On Tango: The Music
Tango music is not like other dance music. Most dancing is done to music with a fixed rhythmic pattern. That pattern sets the temporal framework to build your movement on, and interest in the dance is created by changing how you fit your movement to the framework or how you work that framework. Since the rhythm is fixed, the choice of what steps to make is fairly free at any given point in the dance. You know exactly when the next important beat will be.
Tango music's great innovation is its irregular rhythmic structure. You may have a habeñero beat for two bars, followed by a simple 4/4 for two bars, then a period of 3-3-2 rhythm finished off with a quick blast of 2/4. Without knowing the exact arrangement being played, you are never sure just what will happen next. Now, you may be thinking that a lot of music is like that, but you are probably thinking of the melody. Focus on the accompaniment and you'll almost always find a stable rhythm underpinning the melodic rhythmic variation. With tangos, the accompaniment varies as much as the melody, and varies separately, to boot.
So the challenge of tango dancing is to hear that variation, to build your movement not on a fixed, stable, predictable pattern, but on a shifting, organic environment. Now, obviously, there are many tango dancers out there that don't really pay attention to the rhythmic variation, who plod along stepping on the 1 and the 3, regardless of whether the instruments are actually playing anything at the time. These people are beginners. However many years they have been dancing, however fancy the leg flicks and linear boleos they pull are, they are still at heart beginners. The experienced tango dancers are listening to the music, and letting it pull them. They may move to the melody some times, and the accompaniment at others. Perhaps the leader is moving to one while the follower moves to the other. This is where the magic lies. This is the secret of the so-called tangasm; moving with the music as the music changes. It's the complex synchronicity that really grabs the human psyche.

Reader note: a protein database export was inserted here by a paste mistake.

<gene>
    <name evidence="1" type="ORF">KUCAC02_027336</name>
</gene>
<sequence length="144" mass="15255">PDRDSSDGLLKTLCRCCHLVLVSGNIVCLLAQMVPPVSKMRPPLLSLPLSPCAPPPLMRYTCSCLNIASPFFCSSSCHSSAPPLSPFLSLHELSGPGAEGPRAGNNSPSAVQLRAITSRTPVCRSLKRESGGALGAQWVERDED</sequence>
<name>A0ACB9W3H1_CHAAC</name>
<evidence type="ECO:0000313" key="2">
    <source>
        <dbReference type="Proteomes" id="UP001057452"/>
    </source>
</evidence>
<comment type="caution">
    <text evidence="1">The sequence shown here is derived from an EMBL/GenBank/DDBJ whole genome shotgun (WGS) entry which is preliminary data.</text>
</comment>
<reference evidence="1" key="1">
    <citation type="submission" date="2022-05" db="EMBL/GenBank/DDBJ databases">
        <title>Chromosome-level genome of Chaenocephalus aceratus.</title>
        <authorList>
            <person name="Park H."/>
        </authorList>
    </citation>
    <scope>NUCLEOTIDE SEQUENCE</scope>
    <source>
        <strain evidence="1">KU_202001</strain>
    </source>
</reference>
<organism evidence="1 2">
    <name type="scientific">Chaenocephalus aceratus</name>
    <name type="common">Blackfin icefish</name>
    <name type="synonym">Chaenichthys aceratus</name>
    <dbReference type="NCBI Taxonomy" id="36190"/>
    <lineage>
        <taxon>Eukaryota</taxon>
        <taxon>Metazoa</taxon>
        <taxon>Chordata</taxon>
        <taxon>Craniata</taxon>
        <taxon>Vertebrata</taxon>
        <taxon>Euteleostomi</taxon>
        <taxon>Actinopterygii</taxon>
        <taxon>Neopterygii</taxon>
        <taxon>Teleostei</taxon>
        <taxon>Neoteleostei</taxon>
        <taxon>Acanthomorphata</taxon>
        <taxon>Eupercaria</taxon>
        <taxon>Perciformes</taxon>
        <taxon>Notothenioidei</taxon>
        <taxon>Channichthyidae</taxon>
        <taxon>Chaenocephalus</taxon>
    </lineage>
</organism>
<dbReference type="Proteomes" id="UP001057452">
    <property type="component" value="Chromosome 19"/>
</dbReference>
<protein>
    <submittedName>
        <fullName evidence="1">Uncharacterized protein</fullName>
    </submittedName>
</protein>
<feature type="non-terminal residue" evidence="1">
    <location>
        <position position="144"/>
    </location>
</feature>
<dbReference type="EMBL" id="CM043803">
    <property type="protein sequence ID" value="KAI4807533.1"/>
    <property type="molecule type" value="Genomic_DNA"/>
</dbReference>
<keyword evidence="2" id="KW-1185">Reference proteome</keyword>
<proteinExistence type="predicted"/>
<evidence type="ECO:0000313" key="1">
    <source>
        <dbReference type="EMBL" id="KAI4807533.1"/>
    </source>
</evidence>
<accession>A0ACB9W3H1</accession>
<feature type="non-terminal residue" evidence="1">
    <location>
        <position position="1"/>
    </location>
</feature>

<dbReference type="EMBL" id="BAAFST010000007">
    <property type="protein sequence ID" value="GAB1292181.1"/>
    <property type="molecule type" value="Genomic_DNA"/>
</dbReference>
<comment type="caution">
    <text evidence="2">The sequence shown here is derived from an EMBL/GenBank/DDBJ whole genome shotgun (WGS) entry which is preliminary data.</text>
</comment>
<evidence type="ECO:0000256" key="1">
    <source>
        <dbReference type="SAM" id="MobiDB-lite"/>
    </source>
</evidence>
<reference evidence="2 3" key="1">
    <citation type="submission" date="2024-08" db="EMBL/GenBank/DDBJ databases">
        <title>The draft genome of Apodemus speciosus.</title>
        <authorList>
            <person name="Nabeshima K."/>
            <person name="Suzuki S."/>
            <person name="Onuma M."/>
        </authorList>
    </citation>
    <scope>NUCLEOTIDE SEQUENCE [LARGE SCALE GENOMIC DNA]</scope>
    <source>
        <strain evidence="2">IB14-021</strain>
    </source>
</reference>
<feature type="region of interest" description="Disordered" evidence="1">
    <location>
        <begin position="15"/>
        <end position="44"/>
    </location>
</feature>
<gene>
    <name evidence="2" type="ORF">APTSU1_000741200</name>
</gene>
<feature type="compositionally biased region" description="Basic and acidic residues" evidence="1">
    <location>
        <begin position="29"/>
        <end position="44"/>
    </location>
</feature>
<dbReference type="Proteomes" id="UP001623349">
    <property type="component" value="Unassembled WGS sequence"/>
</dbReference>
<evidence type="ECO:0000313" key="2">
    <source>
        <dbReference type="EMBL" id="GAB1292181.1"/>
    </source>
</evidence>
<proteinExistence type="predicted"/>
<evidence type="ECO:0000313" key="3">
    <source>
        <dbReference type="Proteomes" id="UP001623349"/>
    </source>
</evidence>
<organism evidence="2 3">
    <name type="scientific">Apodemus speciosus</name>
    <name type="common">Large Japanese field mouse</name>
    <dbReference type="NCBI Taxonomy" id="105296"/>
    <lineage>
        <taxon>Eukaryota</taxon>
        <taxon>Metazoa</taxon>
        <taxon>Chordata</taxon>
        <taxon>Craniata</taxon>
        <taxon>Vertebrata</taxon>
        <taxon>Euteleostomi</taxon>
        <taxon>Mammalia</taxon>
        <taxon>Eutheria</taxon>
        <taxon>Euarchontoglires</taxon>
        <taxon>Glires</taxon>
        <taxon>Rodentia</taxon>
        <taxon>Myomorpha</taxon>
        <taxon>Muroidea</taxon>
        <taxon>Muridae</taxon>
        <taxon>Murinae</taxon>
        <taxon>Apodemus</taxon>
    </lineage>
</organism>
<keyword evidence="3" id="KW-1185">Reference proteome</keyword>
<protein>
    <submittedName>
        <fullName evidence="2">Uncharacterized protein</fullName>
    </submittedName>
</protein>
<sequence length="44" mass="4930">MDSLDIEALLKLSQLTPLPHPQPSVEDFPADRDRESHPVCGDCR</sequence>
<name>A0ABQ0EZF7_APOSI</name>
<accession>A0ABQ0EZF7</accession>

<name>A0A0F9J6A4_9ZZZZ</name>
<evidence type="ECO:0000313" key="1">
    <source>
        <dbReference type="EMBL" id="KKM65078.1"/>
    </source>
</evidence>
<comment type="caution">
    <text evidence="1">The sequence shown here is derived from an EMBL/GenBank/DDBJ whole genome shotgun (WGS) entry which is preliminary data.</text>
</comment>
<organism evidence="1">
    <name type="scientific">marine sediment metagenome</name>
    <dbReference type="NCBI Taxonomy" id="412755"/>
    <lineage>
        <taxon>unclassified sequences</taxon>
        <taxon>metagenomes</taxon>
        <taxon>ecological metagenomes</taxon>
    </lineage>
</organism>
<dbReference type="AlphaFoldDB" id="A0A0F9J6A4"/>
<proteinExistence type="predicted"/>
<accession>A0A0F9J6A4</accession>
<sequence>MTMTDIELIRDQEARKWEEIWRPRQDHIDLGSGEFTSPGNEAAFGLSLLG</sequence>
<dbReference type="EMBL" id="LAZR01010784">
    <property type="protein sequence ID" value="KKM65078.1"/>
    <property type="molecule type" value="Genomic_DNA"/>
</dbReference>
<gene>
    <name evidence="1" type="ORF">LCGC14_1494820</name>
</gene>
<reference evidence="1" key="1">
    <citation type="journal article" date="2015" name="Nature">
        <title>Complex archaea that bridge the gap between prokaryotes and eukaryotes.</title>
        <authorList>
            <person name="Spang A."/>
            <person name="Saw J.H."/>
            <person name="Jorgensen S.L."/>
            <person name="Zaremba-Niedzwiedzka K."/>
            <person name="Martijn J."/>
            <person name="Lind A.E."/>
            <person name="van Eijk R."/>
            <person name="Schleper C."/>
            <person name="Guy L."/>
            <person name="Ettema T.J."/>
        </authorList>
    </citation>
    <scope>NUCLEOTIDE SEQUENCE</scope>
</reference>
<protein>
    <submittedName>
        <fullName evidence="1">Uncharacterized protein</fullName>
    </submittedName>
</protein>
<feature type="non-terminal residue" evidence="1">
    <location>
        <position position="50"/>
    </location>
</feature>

This is what makes tango difficult, and what makes tango wonderful. It's also why so many tango dancers and DJs keep returning to the same recordings from well over half a century ago. It's not that the "Golden Era" tango musicians where in some way better than all recent musicians. The best certainly were pretty damn good - there was a lot of competition, and enough money being made in tango music for some serious professionalism to develop. I'm sure there were some other factors that time and distance make it difficult to assess. But that level of unpredictability also makes a lot of tango dancers crave familiarity in the music. If you are deeply familiar with a complex piece of music, you can build towards that complex synchronicity. You know when the piece switches to 3-3-2, you know where the runs and pauses are. And so with that knowledge, with that familiarity, you can reach that "tangasm" level synchronicity.
Or can you?
Is it really the full experience, or a simulacrum? From my personal experience as a tango leader, it's pretty good, but I think the times when I really feel it is when I am dancing to something I've never heard before, or even a familiar tune by a new band, and the music does something I don't expect, something interesting - and I catch it. I stop just so after a quick run exactly when the music comes to one of those big drawn out chords on the bandoneón. It's a heck of a rush, and it's why I'll always dance to live music.